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Subject: RE: Considering a career change
From: KT
Date: 21 Apr 02 - 12:50 AM

Hi, Lynn!

You said you've been teaching since 1982. That's long enough to know if it's giving you what you need. If you are not quite ready to cut the ties to the school district, perhaps a year long sabbatical / leave of absence would be a good option. With the shortage of teachers right now, it seems quite possibe. Then you could try it for a year and see what happens.

That said, if you choose to make the change, I applaud your courage to go for it. Nothing like being trapped in the "Golden Handcuffs."

In Julia Cameron's book, THE ARTIST"S WAY, there is a line that jumped out at me, and always comes back at times when I am trying to make a decision for something new.... "Leap, and the net will appear."

All the best to you in your discernment. KT


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Subject: RE: Considering a career change
From: Lonesome EJ
Date: 21 Apr 02 - 02:40 AM

Teachers in Colorado Public Schools retire with 75% of their salaries continuing through retirement. They have the best health care available at no charge, and three months of vacation a year. They have a retirement fund plan that matches, dollar for dollar, every thing they put into it, tax free.

If you don't become a fulltime musician, maybe you should be teaching here?


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Subject: RE: Considering a career change
From: Jerry Rasmussen
Date: 21 Apr 02 - 06:07 AM

Just some more thoughts, Lynn:

You've gotten some wonderful, practical advice, along with some "go for it" encouragement. The two sides of the coin. I'm wondering what the "fraction of your salary" is. Fractions can be anywhere from 1/10th to 6 or 7/10ths. Having retired a couple of years ago, I must say that the pension I have makes all the difference in the world. My wife and I couldn't live on our social security without government health, and we have retired to a less expensive area. The hard thing to think about when you plan for retirement (if you plan) is that old "fixed income" thing you hear about. Social security has a built in "cost of living" increase, but your cost of living may grow faster than the national average. I know people who are retired who have stopped taking medication because they can't afford it, and have run into serious medical problems. My two friends in the Gospel Messengers who are "retired" and HAVE a pension are still working. Joe is 77 and Frank is 76.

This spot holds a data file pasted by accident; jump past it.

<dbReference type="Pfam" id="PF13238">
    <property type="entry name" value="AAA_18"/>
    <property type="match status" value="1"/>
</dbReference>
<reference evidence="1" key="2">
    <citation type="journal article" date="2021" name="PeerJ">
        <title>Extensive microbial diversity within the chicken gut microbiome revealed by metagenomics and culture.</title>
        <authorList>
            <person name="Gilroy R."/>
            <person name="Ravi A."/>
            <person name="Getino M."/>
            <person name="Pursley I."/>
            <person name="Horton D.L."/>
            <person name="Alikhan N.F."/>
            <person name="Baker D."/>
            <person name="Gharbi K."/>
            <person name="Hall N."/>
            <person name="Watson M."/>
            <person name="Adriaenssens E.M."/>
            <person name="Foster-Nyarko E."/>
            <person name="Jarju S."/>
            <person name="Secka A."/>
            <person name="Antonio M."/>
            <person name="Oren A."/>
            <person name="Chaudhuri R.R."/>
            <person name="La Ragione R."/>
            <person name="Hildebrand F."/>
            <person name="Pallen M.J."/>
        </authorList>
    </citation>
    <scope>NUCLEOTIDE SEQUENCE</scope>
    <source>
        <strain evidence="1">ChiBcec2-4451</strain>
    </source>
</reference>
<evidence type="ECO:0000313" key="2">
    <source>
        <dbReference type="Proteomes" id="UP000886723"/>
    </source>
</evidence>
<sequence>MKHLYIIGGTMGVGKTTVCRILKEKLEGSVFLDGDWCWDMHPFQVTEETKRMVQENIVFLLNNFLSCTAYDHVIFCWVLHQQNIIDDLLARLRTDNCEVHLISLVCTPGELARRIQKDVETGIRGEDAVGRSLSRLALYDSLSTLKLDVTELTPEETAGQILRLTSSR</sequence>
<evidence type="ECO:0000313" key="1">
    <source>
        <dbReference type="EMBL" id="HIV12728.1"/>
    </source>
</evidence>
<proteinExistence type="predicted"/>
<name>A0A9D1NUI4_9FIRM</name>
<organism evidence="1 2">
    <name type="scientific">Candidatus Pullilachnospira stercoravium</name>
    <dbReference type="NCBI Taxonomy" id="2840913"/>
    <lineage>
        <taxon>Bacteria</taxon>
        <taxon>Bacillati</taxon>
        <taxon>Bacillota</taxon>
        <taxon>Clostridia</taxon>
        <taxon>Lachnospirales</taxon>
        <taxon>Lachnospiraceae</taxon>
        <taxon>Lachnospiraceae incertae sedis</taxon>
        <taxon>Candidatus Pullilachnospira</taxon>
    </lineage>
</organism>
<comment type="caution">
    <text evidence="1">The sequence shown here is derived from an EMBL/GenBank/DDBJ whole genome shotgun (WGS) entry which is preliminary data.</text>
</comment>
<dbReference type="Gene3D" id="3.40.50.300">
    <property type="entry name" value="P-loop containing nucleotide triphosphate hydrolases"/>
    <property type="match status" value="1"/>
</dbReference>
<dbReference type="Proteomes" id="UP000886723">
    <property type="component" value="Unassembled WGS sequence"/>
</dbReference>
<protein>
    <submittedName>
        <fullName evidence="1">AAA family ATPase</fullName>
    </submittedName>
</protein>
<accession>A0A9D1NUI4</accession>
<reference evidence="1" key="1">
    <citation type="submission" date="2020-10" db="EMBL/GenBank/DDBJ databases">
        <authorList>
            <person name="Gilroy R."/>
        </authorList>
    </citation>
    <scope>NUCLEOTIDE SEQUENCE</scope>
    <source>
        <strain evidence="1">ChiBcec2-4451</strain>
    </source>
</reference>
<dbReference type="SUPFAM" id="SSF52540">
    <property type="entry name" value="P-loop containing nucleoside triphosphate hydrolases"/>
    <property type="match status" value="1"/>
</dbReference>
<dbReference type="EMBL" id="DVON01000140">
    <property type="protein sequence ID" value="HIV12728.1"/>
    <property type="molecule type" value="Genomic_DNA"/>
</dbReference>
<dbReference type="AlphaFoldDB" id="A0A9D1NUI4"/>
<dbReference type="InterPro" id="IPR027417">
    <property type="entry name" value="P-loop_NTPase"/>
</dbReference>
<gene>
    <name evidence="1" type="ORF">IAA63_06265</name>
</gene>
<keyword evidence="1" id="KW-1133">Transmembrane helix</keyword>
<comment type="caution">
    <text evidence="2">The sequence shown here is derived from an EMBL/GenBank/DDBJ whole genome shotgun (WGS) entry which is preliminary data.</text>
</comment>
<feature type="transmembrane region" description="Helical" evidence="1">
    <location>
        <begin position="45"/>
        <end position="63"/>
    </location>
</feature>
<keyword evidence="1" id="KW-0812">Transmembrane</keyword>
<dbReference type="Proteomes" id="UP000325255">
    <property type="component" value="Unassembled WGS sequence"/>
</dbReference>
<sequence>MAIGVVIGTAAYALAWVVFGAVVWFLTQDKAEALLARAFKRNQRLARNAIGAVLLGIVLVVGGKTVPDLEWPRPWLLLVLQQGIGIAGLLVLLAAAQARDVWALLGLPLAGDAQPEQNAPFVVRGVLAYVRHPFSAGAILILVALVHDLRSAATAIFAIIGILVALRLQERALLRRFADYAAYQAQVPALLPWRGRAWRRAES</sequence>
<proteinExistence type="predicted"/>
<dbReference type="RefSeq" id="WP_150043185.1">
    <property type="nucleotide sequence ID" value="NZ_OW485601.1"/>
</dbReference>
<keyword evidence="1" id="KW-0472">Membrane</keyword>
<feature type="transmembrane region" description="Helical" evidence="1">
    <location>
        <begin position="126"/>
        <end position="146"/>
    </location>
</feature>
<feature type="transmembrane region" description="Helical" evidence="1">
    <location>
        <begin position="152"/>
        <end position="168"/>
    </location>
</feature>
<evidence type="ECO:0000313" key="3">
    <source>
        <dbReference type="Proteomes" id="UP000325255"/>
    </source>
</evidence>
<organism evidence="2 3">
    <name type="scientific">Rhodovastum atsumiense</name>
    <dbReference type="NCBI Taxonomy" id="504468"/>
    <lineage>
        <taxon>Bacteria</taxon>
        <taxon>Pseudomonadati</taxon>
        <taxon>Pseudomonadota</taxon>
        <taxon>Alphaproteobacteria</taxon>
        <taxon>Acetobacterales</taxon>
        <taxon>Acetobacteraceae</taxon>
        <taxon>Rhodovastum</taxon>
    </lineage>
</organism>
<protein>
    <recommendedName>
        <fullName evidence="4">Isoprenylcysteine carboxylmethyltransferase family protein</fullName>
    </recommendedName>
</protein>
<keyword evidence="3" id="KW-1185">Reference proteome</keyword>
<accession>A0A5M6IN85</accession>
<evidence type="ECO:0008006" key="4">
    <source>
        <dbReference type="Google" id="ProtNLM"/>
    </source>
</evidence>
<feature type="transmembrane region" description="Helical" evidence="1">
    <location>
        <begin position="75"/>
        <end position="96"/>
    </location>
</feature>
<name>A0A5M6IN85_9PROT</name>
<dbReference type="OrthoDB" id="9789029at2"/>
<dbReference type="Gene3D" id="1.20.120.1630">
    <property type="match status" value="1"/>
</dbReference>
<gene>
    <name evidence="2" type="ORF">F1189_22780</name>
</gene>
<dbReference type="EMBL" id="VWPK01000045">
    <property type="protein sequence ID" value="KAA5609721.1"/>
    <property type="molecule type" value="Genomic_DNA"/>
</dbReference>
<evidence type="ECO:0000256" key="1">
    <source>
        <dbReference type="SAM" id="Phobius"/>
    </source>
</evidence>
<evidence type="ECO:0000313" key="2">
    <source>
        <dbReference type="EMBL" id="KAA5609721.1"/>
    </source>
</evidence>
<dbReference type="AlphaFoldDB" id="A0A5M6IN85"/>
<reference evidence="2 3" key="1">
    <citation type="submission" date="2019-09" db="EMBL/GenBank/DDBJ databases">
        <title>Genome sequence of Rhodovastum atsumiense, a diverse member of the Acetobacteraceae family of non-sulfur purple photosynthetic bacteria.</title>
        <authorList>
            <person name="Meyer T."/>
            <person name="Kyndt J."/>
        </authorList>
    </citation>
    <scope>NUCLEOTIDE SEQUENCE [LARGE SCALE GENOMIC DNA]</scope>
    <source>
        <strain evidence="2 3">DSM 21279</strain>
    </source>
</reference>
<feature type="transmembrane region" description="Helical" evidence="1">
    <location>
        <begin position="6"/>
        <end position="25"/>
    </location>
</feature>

I think the advice to take a hard look at your basic expenses, and what you can realistically count on bringing in free-lancing is very good. Most of the musicians I know who've tried to make a living out of music have some steady income, either through giving lessons, or having a job like your Choir Director one. I have three Mudcat friends who have all made a career change in the last six months and they are all happy with it. None of them are relying on music completely for their income, and all have at least a part-time steady job with an income they can count on. That's probably the best short and long-term solution.

Is there any "fail-safe" position you can take... can you try it on your own for a year, as someone suggested, without throwing away your pension at school? That would be a more risk-free approach.

Jerry


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Subject: RE: Considering a career change
From: Amos
Date: 21 Apr 02 - 11:02 AM

LEJ:

On that retirement plan, do you mean tax-dferred? Or is it really tax-free even when you use the dough after retiring?

A


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Subject: RE: Considering a career change
From: GUEST,jonsesy
Date: 21 Apr 02 - 11:33 AM

Hi Lynn, do you need a bass player? lol Seriously, there are agencies(booking) that specialize in just this type if performer. I think Raffi started exactly the same way. Don't limit yourself, however. Make a cd of original/traditional material to sell at 'commercial' gigs for a reasonable price. Oasis is a company(don't have the web address, but it's available)specializing in this sort of enterprise. Minimum order is for 1000 units and the person I spoke with recommended the 700 cd, 300 cassette package. I asked why as she replied "Because though everyone may like you, when it comes to taking you home some will like you 15.00 worth and some 10.00 worth." Good advice, I thought. You've got alot going for you and I'd encourage you to go for it. Fear can be a great motivator. In terms of sound Peavey makes a real nice 150 watt 4 channel unit for around 600.00(discount price, not list) which may be ideal for your needs. The speakers and board clip together to be carried in one hand(it's pretty light)and it comes with stands for the speakers 'and' the board. I think Mackie makes one similar, but is about twice the money. Break a leg! And enjoy!


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Subject: RE: Considering a career change
From: Lynn
Date: 21 Apr 02 - 03:27 PM

Thanks to all. Keep the advice coming. It's encouraging. I'll respond with other specifics later.

Jerry - the fraction is a pittance - 29% of the average of the last 3 years' salary. Almost makes me want to up and move to Colorado, EJ!


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Subject: RE: Considering a career change
From: hesperis
Date: 21 Apr 02 - 04:26 PM

Oasis is at www.synapse.com/oasis

If the url on my friend's CD is correct.